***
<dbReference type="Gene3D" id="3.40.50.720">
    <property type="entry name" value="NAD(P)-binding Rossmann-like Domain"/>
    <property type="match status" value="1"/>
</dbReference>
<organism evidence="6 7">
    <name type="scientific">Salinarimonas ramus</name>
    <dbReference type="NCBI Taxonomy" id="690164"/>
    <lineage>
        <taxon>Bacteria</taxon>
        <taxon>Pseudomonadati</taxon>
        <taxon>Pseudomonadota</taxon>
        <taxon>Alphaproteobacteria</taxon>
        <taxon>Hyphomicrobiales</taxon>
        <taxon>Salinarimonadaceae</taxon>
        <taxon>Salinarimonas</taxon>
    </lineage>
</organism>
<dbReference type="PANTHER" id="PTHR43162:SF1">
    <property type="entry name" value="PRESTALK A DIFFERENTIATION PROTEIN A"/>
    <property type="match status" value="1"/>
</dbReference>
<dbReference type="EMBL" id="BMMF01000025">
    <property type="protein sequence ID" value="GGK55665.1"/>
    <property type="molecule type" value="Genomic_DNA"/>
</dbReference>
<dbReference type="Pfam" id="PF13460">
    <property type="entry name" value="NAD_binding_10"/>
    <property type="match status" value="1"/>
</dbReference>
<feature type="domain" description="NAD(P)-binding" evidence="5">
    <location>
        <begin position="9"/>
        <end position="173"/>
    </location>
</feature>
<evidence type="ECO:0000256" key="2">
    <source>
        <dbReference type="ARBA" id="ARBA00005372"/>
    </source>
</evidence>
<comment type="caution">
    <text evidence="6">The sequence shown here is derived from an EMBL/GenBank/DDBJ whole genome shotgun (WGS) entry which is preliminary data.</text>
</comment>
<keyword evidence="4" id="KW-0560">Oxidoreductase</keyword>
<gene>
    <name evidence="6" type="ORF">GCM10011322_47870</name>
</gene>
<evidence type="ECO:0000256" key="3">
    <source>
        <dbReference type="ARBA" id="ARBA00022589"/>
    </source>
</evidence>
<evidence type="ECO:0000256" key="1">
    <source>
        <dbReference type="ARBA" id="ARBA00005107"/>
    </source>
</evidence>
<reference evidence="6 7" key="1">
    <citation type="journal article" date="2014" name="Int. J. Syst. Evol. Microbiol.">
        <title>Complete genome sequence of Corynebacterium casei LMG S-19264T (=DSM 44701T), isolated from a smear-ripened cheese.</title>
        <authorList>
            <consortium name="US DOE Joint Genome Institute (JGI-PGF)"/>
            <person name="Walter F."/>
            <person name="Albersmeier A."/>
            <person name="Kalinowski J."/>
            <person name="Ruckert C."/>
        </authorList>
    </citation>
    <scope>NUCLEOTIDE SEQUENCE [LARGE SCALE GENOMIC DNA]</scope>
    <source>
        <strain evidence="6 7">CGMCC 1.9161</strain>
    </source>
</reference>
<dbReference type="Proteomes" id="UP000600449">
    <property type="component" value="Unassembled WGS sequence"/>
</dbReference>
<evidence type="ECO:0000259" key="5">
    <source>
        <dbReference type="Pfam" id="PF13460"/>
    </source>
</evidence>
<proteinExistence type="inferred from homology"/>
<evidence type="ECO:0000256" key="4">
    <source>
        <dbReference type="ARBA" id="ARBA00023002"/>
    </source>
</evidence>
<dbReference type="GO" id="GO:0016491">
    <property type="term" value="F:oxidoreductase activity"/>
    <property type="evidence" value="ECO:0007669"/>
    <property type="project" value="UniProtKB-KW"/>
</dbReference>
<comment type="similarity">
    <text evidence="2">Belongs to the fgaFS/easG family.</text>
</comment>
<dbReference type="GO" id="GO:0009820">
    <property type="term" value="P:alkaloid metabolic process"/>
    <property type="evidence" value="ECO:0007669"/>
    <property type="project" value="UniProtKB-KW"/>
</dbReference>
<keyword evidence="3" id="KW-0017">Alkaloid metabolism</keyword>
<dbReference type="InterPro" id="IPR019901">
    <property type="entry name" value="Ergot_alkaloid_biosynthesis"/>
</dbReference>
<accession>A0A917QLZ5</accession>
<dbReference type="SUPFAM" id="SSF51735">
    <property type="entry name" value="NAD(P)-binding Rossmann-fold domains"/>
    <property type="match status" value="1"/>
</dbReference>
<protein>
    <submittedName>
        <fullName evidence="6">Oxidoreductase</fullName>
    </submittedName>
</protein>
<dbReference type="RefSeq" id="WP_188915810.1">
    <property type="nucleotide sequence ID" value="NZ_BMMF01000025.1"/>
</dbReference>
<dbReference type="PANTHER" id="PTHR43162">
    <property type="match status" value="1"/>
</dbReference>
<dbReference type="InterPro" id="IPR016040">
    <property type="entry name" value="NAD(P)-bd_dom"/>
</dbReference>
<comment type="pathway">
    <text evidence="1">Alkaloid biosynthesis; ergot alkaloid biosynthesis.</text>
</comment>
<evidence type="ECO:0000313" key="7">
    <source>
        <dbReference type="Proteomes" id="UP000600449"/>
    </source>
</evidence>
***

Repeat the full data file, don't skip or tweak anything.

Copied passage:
<dbReference type="Gene3D" id="3.40.50.720">
    <property type="entry name" value="NAD(P)-binding Rossmann-like Domain"/>
    <property type="match status" value="1"/>
</dbReference>
<organism evidence="6 7">
    <name type="scientific">Salinarimonas ramus</name>
    <dbReference type="NCBI Taxonomy" id="690164"/>
    <lineage>
        <taxon>Bacteria</taxon>
        <taxon>Pseudomonadati</taxon>
        <taxon>Pseudomonadota</taxon>
        <taxon>Alphaproteobacteria</taxon>
        <taxon>Hyphomicrobiales</taxon>
        <taxon>Salinarimonadaceae</taxon>
        <taxon>Salinarimonas</taxon>
    </lineage>
</organism>
<dbReference type="PANTHER" id="PTHR43162:SF1">
    <property type="entry name" value="PRESTALK A DIFFERENTIATION PROTEIN A"/>
    <property type="match status" value="1"/>
</dbReference>
<dbReference type="EMBL" id="BMMF01000025">
    <property type="protein sequence ID" value="GGK55665.1"/>
    <property type="molecule type" value="Genomic_DNA"/>
</dbReference>
<dbReference type="Pfam" id="PF13460">
    <property type="entry name" value="NAD_binding_10"/>
    <property type="match status" value="1"/>
</dbReference>
<feature type="domain" description="NAD(P)-binding" evidence="5">
    <location>
        <begin position="9"/>
        <end position="173"/>
    </location>
</feature>
<evidence type="ECO:0000256" key="2">
    <source>
        <dbReference type="ARBA" id="ARBA00005372"/>
    </source>
</evidence>
<comment type="caution">
    <text evidence="6">The sequence shown here is derived from an EMBL/GenBank/DDBJ whole genome shotgun (WGS) entry which is preliminary data.</text>
</comment>
<keyword evidence="4" id="KW-0560">Oxidoreductase</keyword>
<gene>
    <name evidence="6" type="ORF">GCM10011322_47870</name>
</gene>
<evidence type="ECO:0000256" key="3">
    <source>
        <dbReference type="ARBA" id="ARBA00022589"/>
    </source>
</evidence>
<evidence type="ECO:0000256" key="1">
    <source>
        <dbReference type="ARBA" id="ARBA00005107"/>
    </source>
</evidence>
<reference evidence="6 7" key="1">
    <citation type="journal article" date="2014" name="Int. J. Syst. Evol. Microbiol.">
        <title>Complete genome sequence of Corynebacterium casei LMG S-19264T (=DSM 44701T), isolated from a smear-ripened cheese.</title>
        <authorList>
            <consortium name="US DOE Joint Genome Institute (JGI-PGF)"/>
            <person name="Walter F."/>
            <person name="Albersmeier A."/>
            <person name="Kalinowski J."/>
            <person name="Ruckert C."/>
        </authorList>
    </citation>
    <scope>NUCLEOTIDE SEQUENCE [LARGE SCALE GENOMIC DNA]</scope>
    <source>
        <strain evidence="6 7">CGMCC 1.9161</strain>
    </source>
</reference>
<dbReference type="Proteomes" id="UP000600449">
    <property type="component" value="Unassembled WGS sequence"/>
</dbReference>
<evidence type="ECO:0000259" key="5">
    <source>
        <dbReference type="Pfam" id="PF13460"/>
    </source>
</evidence>
<proteinExistence type="inferred from homology"/>
<evidence type="ECO:0000256" key="4">
    <source>
        <dbReference type="ARBA" id="ARBA00023002"/>
    </source>
</evidence>
<dbReference type="GO" id="GO:0016491">
    <property type="term" value="F:oxidoreductase activity"/>
    <property type="evidence" value="ECO:0007669"/>
    <property type="project" value="UniProtKB-KW"/>
</dbReference>
<comment type="similarity">
    <text evidence="2">Belongs to the fgaFS/easG family.</text>
</comment>
<dbReference type="GO" id="GO:0009820">
    <property type="term" value="P:alkaloid metabolic process"/>
    <property type="evidence" value="ECO:0007669"/>
    <property type="project" value="UniProtKB-KW"/>
</dbReference>
<keyword evidence="3" id="KW-0017">Alkaloid metabolism</keyword>
<dbReference type="InterPro" id="IPR019901">
    <property type="entry name" value="Ergot_alkaloid_biosynthesis"/>
</dbReference>
<accession>A0A917QLZ5</accession>
<dbReference type="SUPFAM" id="SSF51735">
    <property type="entry name" value="NAD(P)-binding Rossmann-fold domains"/>
    <property type="match status" value="1"/>
</dbReference>
<protein>
    <submittedName>
        <fullName evidence="6">Oxidoreductase</fullName>
    </submittedName>
</protein>
<dbReference type="RefSeq" id="WP_188915810.1">
    <property type="nucleotide sequence ID" value="NZ_BMMF01000025.1"/>
</dbReference>
<dbReference type="PANTHER" id="PTHR43162">
    <property type="match status" value="1"/>
</dbReference>
<dbReference type="InterPro" id="IPR016040">
    <property type="entry name" value="NAD(P)-bd_dom"/>
</dbReference>
<comment type="pathway">
    <text evidence="1">Alkaloid biosynthesis; ergot alkaloid biosynthesis.</text>
</comment>
<evidence type="ECO:0000313" key="7">
    <source>
        <dbReference type="Proteomes" id="UP000600449"/>
    </source>
</evidence>